On a recent trip to New York, I pulled one of those lovely maneuvers that we've all done at one time or another: In a bid to dual-boot Windows 98 with Windows 2000 on my laptop, I managed to wipe out the boot files needed to get into Windows 2000, which is my primary OS. Now I always travel with a full set of operating system and application binaries on CD so that I can re-establish my system if needed. But I'm also savvy enough to repair a Windows NT boot record using setup, so I figured the process would be similar in Windows 2000. Alas, that is not the case: In Windows 2000, the repair option under setup now gives you a choice between two confusing options, neither one of which is exactly like the old repair functionality. To be honest, the NT 4.0 repair option was much easier to use, but the repair capabilities in 2000, which were purportedly designed in response to customer feedback, are no doubt more powerful.

The two repair options in setup are Recovery Console and the Emergency Repair Process, which is somewhat similar to the old NT 4.0 Repair option. However, this requires an Emergency Repair Disk (ERD) to function properly and, like a goof, I hadn't made one (needless to say, I've since made one and I won't leave home without it again). As a result, I was forced to boot into the Recovery Console. What I found was impressive, especially given the NT legacy of Windows 2000. Let's take a look.

Introduction to the Recovery Console
The Windows 2000 Recovery Console is designed to allow a user with Administrative privileges to boot a system into a text mode console and perform, among other things, the following tasks:

  • Format drives (partitions)
  • Start and stop services
  • Read and write files
  • Repair a corrupt Master Boot Record (MBR)
  • Repair a non-booting system

Now, the Recovery Console is definitely a power-user feature, but it's got enough going for it that any user with the appropriate privileges should take the time to figure it out. You can read and write to any type of partition (including NTFS and CD-ROM), making it ideal for copying files from any floppy, CD-ROM or hard drive that might be needed to repair your system.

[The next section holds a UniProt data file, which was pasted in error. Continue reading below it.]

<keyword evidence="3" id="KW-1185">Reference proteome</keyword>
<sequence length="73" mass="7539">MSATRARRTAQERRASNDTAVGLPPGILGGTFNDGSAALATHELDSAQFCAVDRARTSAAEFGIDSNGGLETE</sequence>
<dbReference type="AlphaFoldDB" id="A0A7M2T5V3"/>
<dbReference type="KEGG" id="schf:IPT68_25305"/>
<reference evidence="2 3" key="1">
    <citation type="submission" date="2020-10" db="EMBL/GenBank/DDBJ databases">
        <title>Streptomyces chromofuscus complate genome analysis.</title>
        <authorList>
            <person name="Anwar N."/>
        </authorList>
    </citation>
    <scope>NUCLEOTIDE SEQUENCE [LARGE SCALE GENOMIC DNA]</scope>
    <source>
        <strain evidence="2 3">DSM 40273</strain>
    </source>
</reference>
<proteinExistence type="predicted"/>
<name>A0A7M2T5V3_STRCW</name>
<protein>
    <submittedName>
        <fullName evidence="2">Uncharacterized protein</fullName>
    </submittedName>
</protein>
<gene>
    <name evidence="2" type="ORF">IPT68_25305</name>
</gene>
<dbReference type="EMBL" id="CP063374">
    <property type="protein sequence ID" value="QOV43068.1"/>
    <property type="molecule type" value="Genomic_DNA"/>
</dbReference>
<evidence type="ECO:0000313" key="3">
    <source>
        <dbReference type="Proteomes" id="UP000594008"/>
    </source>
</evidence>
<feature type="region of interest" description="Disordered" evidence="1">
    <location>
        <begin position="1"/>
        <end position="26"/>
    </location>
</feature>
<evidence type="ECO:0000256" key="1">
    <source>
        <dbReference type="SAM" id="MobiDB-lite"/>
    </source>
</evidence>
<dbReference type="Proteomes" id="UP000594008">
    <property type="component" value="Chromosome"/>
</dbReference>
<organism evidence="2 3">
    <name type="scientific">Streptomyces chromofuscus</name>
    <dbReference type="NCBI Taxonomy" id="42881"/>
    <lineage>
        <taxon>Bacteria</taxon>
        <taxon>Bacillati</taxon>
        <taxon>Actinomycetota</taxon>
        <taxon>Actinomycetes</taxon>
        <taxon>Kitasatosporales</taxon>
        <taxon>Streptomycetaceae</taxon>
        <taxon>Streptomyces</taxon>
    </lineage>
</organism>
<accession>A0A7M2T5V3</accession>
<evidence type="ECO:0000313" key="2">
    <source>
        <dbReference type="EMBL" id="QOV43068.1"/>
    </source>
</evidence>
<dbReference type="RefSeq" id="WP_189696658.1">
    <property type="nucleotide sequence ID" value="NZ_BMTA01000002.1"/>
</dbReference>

Booting into the Console from Setup
You can access the Recovery Console from the Windows 2000 setup if your system won't start. Of course, you'll need a bootable CD-ROM drive, a Windows 98 boot disk, or the Windows 2000 setup diskettes. If you're a mobile user without a bootable CD-ROM, I recommend the Windows 98 boot disk approach because the four-disk Windows 2000 setup routine is slow going. Regardless of how you do it, the goal is to boot your system into the Windows 2000 setup routine. This will require you to sit through the initial file copying process (which is painful when you just need to repair an existing installation), but eventually you'll be given the option to set up Windows 2000, repair a Windows 2000 installation, or quit setup. You want the second option, which is selected by pressing the R key.

In the next screen, you'll be given two options: Repair a Windows 2000 installation by using the Recovery Console, or by using the emergency repair process (Figure 1). If you do have the ERD, then by all means choose the second option. But for more comprehensive repair capabilities and other options, only the Recovery Console will do. Press the C key to continue (Figure 2).

At this point, you are given the option to choose which Windows 2000 installation you'd like to login to. Of course, if you've only got a single Windows 2000 installation on the system (hopefully this is usually the case), then you'll only have one choice. Curiously, you can type ENTER to cancel the operation, which is a user interface gaff of the highest order. When you've chosen the installation you'd like to login to, you're prompted for the Administrator password. Enter this and you're in (Figure 3).

Using the Recovery Console